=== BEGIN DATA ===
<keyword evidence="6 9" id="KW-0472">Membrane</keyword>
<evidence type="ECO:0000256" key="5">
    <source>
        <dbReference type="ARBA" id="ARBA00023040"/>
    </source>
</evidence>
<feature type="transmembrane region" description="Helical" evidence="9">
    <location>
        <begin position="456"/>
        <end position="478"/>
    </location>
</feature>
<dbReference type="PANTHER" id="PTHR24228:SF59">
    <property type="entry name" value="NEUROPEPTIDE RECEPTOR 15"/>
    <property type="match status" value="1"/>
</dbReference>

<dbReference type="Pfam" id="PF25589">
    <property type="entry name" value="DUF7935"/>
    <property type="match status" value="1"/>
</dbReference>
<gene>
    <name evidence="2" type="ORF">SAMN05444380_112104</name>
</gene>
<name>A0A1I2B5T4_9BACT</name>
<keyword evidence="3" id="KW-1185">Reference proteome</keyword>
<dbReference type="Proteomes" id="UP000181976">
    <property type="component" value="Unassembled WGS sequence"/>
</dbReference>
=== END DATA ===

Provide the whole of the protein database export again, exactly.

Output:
<keyword evidence="6 9" id="KW-0472">Membrane</keyword>
<evidence type="ECO:0000256" key="5">
    <source>
        <dbReference type="ARBA" id="ARBA00023040"/>
    </source>
</evidence>
<feature type="transmembrane region" description="Helical" evidence="9">
    <location>
        <begin position="456"/>
        <end position="478"/>
    </location>
</feature>
<dbReference type="PANTHER" id="PTHR24228:SF59">
    <property type="entry name" value="NEUROPEPTIDE RECEPTOR 15"/>
    <property type="match status" value="1"/>
</dbReference>

<dbReference type="Pfam" id="PF25589">
    <property type="entry name" value="DUF7935"/>
    <property type="match status" value="1"/>
</dbReference>
<gene>
    <name evidence="2" type="ORF">SAMN05444380_112104</name>
</gene>
<name>A0A1I2B5T4_9BACT</name>
<keyword evidence="3" id="KW-1185">Reference proteome</keyword>
<dbReference type="Proteomes" id="UP000181976">
    <property type="component" value="Unassembled WGS sequence"/>
</dbReference>